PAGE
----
Bibliothèque de l'Eglise apostolique arménienne - Paris - MACKINTOSH , Hugh Ross     Retour à l'Index des auteurs en anglais    Accueil des catalogues en ligne

Bibliothèque de l'Église apostolique arménienne - Paris
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( 1870 - 1936 )


Professor of theology, New College, Edinburgh
Hugh Ross MACKINTOSH --- Cliquer pour agrandir

Rangement général
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 The doctrine of the person of Jesus Christ
Titre : The doctrine of the person of Jesus Christ / auteur(s) : Hugh Ross MACKINTOSH -
Editeur : T and T Clark, Edinburgh
Année : 1931
Imprimeur/Fabricant : London
Description : 15 x 21,5 cm, 543 pages
Collection :
Notes :
Autres auteurs :
Sujets : Christology
Lecture On-line : Cliquer ici

Commentaire :


It may not be unnecessary to inform the reader that the present book is designed chiefly as a student's manual, which, with a fair measure of completeness, should cover the whole field of Christology. This so far excuses two of its more prominent features: the large space given to historical narration, and a certain frequency of allusion to modern literature. My purpose was not simply to formulate the results reached by a single mind—results, as I give fair warning, in no sense original or extraordinary— but also to furnish what might be considered a competent guide to the best recent discussion, in this country and Germany. If these pages should have helped any student to take his bearings in the world of Christological thought, or suggested fruitful lines of new inquiry, their object will have been fully achieved.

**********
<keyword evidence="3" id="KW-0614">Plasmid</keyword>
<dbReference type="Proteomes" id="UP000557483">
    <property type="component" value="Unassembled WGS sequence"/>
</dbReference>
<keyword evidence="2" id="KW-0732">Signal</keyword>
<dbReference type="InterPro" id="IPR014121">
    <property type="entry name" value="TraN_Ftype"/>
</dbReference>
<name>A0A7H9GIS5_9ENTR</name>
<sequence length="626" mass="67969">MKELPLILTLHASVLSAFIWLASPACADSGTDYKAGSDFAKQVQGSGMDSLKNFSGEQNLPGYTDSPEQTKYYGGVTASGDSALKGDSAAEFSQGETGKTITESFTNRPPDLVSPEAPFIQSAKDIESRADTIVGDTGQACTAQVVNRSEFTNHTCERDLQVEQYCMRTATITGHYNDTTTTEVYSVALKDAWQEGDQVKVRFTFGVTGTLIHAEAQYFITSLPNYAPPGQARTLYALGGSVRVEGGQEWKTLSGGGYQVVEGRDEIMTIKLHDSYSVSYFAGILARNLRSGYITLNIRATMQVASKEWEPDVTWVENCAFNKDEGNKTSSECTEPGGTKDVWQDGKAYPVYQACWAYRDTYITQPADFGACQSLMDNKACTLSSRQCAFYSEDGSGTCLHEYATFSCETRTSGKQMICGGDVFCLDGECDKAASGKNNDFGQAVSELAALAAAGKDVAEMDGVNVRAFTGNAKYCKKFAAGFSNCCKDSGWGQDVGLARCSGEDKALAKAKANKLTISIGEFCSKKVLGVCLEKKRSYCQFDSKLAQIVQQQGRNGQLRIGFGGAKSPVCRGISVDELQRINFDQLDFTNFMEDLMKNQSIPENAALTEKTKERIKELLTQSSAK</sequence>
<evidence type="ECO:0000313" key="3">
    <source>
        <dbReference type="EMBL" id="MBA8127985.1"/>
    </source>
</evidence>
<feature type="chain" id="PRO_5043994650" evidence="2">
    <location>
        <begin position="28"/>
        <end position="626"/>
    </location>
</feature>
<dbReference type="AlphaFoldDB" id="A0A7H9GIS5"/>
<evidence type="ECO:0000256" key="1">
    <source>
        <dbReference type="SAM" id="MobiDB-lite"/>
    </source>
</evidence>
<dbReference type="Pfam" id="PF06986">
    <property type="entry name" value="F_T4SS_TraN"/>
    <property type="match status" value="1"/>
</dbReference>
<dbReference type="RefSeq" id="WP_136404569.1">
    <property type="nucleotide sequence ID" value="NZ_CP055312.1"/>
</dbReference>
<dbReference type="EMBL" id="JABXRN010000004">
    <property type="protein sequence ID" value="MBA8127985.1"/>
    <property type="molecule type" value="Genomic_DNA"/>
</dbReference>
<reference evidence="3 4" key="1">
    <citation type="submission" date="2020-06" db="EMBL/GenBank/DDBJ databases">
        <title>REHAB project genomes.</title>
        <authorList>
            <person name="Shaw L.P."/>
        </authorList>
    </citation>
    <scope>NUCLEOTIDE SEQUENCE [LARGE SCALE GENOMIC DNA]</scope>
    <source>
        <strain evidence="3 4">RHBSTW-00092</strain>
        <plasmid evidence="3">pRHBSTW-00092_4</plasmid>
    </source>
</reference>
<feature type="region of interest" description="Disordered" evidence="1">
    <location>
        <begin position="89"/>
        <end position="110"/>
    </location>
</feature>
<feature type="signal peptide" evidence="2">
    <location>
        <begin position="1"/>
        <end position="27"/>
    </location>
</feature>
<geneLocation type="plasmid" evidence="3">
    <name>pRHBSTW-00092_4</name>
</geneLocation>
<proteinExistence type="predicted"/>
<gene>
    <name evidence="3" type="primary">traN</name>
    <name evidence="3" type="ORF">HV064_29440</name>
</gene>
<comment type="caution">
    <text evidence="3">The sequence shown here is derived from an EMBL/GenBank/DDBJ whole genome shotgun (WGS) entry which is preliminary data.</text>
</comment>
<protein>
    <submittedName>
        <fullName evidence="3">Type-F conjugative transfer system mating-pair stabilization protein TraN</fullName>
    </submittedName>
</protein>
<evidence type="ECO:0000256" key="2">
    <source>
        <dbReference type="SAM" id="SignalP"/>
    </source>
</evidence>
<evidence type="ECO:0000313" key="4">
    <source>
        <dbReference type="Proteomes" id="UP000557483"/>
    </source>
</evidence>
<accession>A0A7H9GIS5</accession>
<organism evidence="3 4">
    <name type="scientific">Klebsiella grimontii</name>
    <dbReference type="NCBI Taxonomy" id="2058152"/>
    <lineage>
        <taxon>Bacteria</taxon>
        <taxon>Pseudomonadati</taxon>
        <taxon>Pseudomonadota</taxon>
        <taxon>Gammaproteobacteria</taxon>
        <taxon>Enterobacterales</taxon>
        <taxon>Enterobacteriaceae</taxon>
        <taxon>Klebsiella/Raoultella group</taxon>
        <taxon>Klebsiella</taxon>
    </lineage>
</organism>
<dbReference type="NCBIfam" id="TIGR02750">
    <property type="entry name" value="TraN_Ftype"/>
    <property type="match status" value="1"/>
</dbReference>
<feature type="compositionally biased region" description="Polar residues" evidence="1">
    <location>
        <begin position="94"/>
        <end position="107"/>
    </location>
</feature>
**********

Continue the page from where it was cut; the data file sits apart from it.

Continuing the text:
Nothing in the book, it is probable, may seem so indefensible as the more or less speculative tone of the concluding chapters. Some, I fear, will judge that, all protestations notwithstanding, I have added one more to the vain attempts to explain in detail how God became, for our redemption, incarnate in the person of Jesus Christ. I am conscious that a problem of method is indicated here on which opinions are widely divergent, and are likely to remain so. To abstain from all -efforts to reach a constructive synthesis of the data which faith apprehends would, as is known, have been in harmony with well-marked and ably championed tendencies of our time. I can only plead that, while it certainly " has not pleased God to save His people by argument," it nevertheless does not seem possible to vindicate the absoluteness of Christ as an intelligent conviction except by passing definitely into the domain of reasoned theory. It is not that Dogmatic starts where faith ends. It is rather that Dogmatic is called to fix in lucid conceptual forms the whole rich truth of which faith is sure. The revelation and self-sacrifice of God in Christ—which forms the very heart of the New Testament message—cannot really be presented to the mind without raising problems of an essentially speculative character. Hence there will always be metaphysic in theology, but it is the implicit metaphysic of faith, moving ever within the sphere of conscience.
My sincere thanks are due to my friend and colleague, the Rev. Professor H. A. A. Kennedy, D.D., who has helped me to revise the proofs, and has guided me at many points by valuable counsel and suggestion. I am also indebted to the Editor of the Expositor for permission to use some portions of an article lately contributed to its pages.
In the Second Edition I have made a few corrections, which do not affect the substance of argument or exposition.
H. R. M.
February 1913.

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